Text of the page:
Substantial Unreported Emissions from Alberta Oil Sands

New study reveals substantial, unreported quantities of greenhouse gas emissions from the oil sands in the Boreal Forests of Alberta, Canada.

Media release from Global Forest Watch Canada:

October 2, 2009 (Edmonton, AB) — A new research paper, Bitumen and Biocarbon, was released this week by Global Forest Watch Canada. The paper reveals that significant amounts of greenhouse gases are emitted through the disturbance and/or removal of biocarbon (trees, shrubs, peats), which overlay Alberta’s oil sands. These emissions have not previously been measured nor reported by governments and industry.

“We wanted to know what volumes of greenhouse gases will be emitted by the oil sands industries from existing and planned levels of development within boreal forest ecosystems,” said Peter Lee, lead author of the report and Executive Director of Global Forest Watch Canada. “What we found is an astonishing volume of present and projected future greenhouse emissions due to the conversion of biocarbon to carbon dioxide and methane.”

The resulting analyses, maps and report give further insights into the growing impacts of oil sands development on Alberta’s and Canada’s greenhouse gas emissions.

The total area of natural ecosystems that are planned to be removed by oil sands extraction is 1,613,887 ha (20 times the size of the City of Calgary). These areas store 579 megatonnes (million tonnes) of biological carbon, mostly in peatlands. When the carbon in soils, peat and trees breakdown, it combines with oxygen to form the well known greenhouse gas, carbon dioxide (CO2). As a result, 873 megatonnes of CO2 may be emitted into the atmosphere over the next 100 years under the scenario of full oil sands development. The resulting annual average emissions of 8.7 megatonnes of CO2 will substantially raise the normally reported emissions from the oils sands industry activities.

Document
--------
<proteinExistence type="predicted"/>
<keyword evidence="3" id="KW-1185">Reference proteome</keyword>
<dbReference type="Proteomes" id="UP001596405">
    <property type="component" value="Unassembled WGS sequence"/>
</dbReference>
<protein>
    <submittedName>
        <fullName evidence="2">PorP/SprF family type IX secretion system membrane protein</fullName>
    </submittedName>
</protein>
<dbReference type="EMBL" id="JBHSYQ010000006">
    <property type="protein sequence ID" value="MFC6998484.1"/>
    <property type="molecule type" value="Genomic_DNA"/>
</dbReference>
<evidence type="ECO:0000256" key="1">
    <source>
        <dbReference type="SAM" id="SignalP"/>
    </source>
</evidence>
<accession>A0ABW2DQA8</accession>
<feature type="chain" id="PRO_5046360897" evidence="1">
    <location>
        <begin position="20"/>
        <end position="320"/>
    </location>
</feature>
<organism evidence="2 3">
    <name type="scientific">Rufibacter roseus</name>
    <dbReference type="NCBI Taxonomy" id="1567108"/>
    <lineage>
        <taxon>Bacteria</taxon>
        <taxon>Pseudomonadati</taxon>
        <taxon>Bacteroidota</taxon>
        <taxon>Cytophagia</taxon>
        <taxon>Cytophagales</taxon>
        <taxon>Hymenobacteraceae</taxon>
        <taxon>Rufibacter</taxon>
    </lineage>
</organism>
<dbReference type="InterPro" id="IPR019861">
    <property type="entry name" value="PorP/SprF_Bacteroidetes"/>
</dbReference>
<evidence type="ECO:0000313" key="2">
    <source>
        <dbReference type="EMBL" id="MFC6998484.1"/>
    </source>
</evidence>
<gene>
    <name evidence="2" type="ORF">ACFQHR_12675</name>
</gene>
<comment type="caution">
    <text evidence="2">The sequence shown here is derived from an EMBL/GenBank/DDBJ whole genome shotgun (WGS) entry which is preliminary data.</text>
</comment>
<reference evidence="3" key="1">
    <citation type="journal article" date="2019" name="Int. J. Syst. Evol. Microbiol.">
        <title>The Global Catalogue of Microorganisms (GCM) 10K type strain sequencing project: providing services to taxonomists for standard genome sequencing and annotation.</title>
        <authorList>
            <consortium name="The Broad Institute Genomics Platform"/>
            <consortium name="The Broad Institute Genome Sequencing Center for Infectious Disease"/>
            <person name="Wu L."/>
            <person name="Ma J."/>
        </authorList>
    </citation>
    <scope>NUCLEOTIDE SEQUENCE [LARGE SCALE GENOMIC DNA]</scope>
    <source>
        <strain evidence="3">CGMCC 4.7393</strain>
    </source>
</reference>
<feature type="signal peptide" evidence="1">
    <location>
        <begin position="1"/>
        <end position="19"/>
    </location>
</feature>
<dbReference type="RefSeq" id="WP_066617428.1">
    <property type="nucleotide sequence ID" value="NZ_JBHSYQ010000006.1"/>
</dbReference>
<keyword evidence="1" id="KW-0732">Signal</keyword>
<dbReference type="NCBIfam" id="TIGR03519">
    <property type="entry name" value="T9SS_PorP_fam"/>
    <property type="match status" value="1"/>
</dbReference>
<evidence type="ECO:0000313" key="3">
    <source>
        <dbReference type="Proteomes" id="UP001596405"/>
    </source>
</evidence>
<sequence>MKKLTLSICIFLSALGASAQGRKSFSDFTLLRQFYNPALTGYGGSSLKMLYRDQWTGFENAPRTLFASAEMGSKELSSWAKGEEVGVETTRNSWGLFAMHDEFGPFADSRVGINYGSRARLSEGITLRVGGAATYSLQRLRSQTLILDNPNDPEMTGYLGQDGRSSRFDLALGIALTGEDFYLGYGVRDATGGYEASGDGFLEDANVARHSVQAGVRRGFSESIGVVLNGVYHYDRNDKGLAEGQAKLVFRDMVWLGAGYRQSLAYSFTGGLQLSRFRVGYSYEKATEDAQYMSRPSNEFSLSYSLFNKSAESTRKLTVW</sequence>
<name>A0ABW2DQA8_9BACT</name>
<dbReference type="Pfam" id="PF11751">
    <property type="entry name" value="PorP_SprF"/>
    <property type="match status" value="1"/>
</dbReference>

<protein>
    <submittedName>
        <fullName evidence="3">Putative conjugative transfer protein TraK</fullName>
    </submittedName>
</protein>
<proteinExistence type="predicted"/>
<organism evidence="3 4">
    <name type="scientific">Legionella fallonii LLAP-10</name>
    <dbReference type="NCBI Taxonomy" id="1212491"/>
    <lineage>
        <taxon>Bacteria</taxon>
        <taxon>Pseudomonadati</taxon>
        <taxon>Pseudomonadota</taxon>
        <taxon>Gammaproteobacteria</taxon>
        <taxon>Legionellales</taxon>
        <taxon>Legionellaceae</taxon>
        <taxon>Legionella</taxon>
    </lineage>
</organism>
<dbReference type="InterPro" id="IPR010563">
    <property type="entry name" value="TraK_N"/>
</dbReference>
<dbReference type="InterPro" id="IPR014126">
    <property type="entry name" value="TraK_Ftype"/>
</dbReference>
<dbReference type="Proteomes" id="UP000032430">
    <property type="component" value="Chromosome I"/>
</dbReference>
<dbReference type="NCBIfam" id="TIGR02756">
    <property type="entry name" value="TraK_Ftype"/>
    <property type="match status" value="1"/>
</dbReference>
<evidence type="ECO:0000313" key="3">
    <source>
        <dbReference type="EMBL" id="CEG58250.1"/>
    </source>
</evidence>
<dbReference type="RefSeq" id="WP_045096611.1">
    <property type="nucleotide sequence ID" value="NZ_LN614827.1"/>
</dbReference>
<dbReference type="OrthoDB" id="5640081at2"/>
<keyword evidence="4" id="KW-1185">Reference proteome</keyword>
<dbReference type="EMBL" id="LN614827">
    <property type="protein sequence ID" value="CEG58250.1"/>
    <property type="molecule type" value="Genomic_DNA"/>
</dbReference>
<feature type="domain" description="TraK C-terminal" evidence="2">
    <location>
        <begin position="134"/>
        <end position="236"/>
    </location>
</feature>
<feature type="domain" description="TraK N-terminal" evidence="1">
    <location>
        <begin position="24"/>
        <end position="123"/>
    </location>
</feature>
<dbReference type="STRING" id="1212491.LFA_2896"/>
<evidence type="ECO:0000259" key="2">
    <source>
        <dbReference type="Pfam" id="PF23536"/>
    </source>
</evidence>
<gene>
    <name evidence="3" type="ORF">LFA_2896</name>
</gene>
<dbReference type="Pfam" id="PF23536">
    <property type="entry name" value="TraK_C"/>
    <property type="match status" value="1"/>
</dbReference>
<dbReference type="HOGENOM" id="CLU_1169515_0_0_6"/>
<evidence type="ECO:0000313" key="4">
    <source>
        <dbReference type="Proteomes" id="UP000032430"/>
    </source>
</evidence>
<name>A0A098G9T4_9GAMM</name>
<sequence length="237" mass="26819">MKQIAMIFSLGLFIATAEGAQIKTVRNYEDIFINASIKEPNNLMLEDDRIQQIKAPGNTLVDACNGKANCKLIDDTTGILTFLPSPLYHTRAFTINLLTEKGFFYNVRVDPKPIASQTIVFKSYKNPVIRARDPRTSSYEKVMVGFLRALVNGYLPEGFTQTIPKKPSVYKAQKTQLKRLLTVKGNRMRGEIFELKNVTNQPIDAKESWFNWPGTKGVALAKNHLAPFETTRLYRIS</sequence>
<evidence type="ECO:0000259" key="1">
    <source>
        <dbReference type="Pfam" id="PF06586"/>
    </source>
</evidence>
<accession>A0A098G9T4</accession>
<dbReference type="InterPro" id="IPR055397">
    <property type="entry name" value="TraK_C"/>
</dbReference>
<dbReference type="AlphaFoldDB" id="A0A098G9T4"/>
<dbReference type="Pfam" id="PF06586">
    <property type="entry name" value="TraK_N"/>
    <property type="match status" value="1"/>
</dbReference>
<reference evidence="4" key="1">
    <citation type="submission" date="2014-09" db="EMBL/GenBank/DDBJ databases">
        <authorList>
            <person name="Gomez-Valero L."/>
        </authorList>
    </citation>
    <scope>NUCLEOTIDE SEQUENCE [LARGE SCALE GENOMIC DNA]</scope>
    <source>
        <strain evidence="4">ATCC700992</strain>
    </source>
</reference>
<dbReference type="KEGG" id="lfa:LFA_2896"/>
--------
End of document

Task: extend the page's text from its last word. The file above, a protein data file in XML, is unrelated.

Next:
Other significant findings from this research paper include:

  • As of June 1, 2009, 68,574 ha of boreal forest and peatlands had been cleared for oil sands surface mining. This forest and peatland area contained the equivalent of 77 megatonnes of CO2;
  • Peatlands have been naturally sequestering carbon for millennia. Full development of the oil sands area would result in the loss of 438,659 ha of peatlands and a potential release from these peatland areas of 657 megatonnes of CO2.

Peter Lee, Executive Director of Global Forest Watch Canada, noted, “We undertook this research to help better inform the recent efforts of the Government of Alberta to try to balance bitumen extraction with environmental concerns. As part of these initiatives, it is important to know the full carbon emission impact of all activities associated with oil sands development, not just those related to industrial processing.”

Peter Lee further noted that “Our research also builds on the reports commissioned by the Alberta Government’s Energy Research Institute. One of those reports concluded that assessing and including greenhouse gas emissions that may arise from land use was beyond the scope of their work. We hope our Bitumen and Biocarbon analysis will motivate others to include the destruction of natural boreal ecosystems, and the consequent loss of stored biological carbon and greenhouse gas emissions, into more complete life cycle assessments of the impacts of bitumen industrial activities.”

Download the report, maps and photographs from www.globalforestwatch.ca.

For more information, contact:

Peter Lee, Executive Director

Global Forest Watch Canada

tel: 780-422-5989

cell 780-914-6241

Global Forest Watch Canada was formed to provide access to more complete information about development activities in Canada’s forests and their environmental impacts. We are convinced that providing rigorous information about Canada’s forests will lead to better decision-making on forest management and use, which ultimately will result in forest management regimes that provide a full range of benefits for both present and future generations.

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